Cancer update: Breaking cancer cells

I've been working on the promised updates from the annual meeting of the American Society of Clinical Oncology. I've also been working, so the updates aren't coming out as I'd hoped. Part of what I've struggled with is figuring it what level of detail to share. On one hand, I want this to be accessible to the audience who reads this blog, which doesn't assume a strong biology background.  On the other hand, to talk about what's new and exciting I'm the field of cancer research I have to get into the weeds a bit. Especially if I want to communicate why it's important.

This will probably take a few posts, but I want to focus on some themes to keep from getting so caught up in the weeds we miss the broader picture of what we're doing - and how we're succeeding.

In a previous post I talked about how robust biological systems tend to be. The image I used was of an engineer who is trying to bridge a river. Instead of building one sturdy bridge across, an imaginary 'biology-oriented engineer' would build many bridges across, so if any one bridge failed you could still get across. These types of systems work well at guarding against systemic shocks, but they take time to knit together in a way that allows one system to take over if another one is damaged. This is the kind of precision you get after a million years of evolutionary pressure, but not after a couple decades of random mutations from smoking tobacco.  That's a distinction we can put to work for us in useful ways while fighting cancer.

Let me give an example that gets into the weeds of cancer research. DNA is constantly being 'damaged' by outside influences, just because of random reactions inside the cell. Remember that a cell is like a booming metropolis driven by chemical reactions instead of people. In this rich environment you get the wrong reaction sometimes just from pure chance. Perhaps the result will be a changed base pair in the DNA, or perhaps one strand gets nicked. There are lots of mechanisms to fix problems like single-strand breaks. After all DNA is double-stranded, so it's still held together by the other strand. If one side gets cut there's plenty of time to fix it while the other side holds firm.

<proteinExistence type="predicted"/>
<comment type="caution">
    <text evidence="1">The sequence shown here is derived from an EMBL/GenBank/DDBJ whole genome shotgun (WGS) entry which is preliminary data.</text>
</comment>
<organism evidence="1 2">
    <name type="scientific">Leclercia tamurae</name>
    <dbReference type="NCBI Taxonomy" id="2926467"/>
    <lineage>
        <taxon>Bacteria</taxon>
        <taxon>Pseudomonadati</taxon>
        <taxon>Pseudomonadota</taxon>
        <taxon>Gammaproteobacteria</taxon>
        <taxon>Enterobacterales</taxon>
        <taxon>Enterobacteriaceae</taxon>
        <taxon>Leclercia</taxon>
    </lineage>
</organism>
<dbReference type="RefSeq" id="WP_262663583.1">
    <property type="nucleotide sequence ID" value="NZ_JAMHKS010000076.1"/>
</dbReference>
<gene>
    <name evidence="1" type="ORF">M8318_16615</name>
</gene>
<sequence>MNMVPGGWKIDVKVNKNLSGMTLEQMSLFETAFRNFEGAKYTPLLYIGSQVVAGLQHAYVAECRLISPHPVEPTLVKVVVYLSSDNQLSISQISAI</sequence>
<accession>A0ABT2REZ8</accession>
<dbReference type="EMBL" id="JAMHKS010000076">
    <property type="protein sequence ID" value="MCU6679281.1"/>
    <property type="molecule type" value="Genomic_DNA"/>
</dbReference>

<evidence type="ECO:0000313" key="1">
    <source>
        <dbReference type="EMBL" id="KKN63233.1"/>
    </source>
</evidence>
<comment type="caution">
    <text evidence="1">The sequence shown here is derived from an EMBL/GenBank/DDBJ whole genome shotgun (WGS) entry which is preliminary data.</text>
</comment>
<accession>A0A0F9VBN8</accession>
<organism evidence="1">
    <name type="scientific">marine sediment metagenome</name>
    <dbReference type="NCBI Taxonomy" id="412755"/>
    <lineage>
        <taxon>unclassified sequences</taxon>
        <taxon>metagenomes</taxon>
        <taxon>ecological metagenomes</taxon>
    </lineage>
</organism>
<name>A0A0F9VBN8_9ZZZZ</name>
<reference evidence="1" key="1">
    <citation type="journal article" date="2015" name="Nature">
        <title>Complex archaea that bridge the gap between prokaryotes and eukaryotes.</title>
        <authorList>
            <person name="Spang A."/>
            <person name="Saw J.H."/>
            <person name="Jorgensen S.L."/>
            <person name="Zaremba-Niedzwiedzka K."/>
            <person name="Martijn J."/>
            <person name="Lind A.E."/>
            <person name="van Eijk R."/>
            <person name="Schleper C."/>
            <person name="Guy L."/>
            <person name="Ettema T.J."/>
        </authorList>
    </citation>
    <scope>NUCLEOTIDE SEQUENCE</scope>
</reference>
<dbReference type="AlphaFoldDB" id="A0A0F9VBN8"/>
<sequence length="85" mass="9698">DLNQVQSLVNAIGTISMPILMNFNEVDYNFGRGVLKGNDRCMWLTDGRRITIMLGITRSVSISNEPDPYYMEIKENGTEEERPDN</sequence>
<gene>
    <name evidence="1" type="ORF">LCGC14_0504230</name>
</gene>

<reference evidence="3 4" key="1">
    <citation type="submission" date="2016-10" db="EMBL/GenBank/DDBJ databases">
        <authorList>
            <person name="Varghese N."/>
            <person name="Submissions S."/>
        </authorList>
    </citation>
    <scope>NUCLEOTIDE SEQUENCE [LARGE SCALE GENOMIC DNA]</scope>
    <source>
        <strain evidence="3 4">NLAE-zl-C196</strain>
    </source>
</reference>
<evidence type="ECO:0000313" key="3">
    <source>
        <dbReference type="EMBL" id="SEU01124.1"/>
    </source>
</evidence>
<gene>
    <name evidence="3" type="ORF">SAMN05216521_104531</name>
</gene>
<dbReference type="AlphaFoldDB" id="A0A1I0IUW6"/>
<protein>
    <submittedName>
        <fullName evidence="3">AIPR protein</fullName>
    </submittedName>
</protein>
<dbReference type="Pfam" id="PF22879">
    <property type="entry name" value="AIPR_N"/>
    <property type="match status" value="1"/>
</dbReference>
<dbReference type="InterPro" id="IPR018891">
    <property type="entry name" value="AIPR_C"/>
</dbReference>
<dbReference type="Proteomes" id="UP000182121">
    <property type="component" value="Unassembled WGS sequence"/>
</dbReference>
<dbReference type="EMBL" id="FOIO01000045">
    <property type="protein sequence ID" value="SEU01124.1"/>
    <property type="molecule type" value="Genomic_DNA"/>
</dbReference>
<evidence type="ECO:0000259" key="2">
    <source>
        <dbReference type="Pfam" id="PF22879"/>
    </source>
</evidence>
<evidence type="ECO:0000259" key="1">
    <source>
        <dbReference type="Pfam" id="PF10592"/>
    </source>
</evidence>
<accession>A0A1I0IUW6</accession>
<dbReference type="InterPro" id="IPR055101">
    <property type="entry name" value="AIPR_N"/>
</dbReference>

A cell has to copy its DNA before it divides so it can give a complete set of chromosomes to each new cell. Cells minimize how often they divide, but it still happens and DNA damage doesn't stop during cell division. Sometimes a cell starts copying a nicked section of DNA before the repair mechanism gets around to fixing it. This is a problem because by separating the strands those nicks become full breaks in the DNA. That has to be fixed quickly. Fortunately there's another mechanism that repairs double-stranded breaks. Mostly it works by just grabbing two blunt ends and gluing then together. It's not as accurate as the nick repair mechanism since the two strands aren't being held together.  It might stick two ends together that don't belong, or turn one upside-down.  (How's it supposed to know the code?)  But this type of break is so uncommon that most of the time the nearest break is going to be the right one to stick to. This is especially true in a cell whose nick repair is working well.

How does this help fight cancer?

There's a sort of decision tree that happens in all cells, and cancer cells can manipulate the decision tree to serve their purposes of independent growth, instead of cooperative growth.  First, let's look at a simplified version of this decision tree:

One of the reasons chemotherapy works in cancer is that it kills rapidly dividing cells.  If a cell divides too rapidly, DNA repair mechanisms don't have enough time to work properly and you get mutations.  Now, some cancers have mutations that inactivate the single-stranded nick repair mechanism.  That means they rely wholly on the double-stranded repair mechanism to work in order to allow them to keep dividing.  If those repairs aren't made, there are multiple mechanisms (and another whole blog post about how we can target them) that stop the cell from dividing and give it signals to kill itself.  Other cells rely on the nick repair, because their double-strand repair mechanism is broken.